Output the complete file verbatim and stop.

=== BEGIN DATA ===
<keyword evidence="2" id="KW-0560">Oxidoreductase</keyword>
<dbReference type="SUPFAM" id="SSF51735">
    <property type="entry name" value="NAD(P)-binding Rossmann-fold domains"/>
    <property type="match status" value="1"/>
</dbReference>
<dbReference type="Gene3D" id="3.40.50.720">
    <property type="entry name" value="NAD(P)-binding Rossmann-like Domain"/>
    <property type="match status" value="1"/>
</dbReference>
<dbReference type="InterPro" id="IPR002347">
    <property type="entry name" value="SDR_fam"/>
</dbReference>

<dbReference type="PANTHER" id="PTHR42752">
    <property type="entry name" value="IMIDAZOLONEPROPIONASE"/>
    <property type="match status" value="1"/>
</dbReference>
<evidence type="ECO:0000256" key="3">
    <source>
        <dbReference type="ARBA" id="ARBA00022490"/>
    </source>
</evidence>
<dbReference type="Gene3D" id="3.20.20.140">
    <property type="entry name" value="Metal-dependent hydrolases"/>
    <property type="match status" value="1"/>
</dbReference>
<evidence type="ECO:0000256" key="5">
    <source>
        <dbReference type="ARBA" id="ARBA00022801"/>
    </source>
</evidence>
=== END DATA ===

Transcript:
<keyword evidence="2" id="KW-0560">Oxidoreductase</keyword>
<dbReference type="SUPFAM" id="SSF51735">
    <property type="entry name" value="NAD(P)-binding Rossmann-fold domains"/>
    <property type="match status" value="1"/>
</dbReference>
<dbReference type="Gene3D" id="3.40.50.720">
    <property type="entry name" value="NAD(P)-binding Rossmann-like Domain"/>
    <property type="match status" value="1"/>
</dbReference>
<dbReference type="InterPro" id="IPR002347">
    <property type="entry name" value="SDR_fam"/>
</dbReference>

<dbReference type="PANTHER" id="PTHR42752">
    <property type="entry name" value="IMIDAZOLONEPROPIONASE"/>
    <property type="match status" value="1"/>
</dbReference>
<evidence type="ECO:0000256" key="3">
    <source>
        <dbReference type="ARBA" id="ARBA00022490"/>
    </source>
</evidence>
<dbReference type="Gene3D" id="3.20.20.140">
    <property type="entry name" value="Metal-dependent hydrolases"/>
    <property type="match status" value="1"/>
</dbReference>
<evidence type="ECO:0000256" key="5">
    <source>
        <dbReference type="ARBA" id="ARBA00022801"/>
    </source>
</evidence>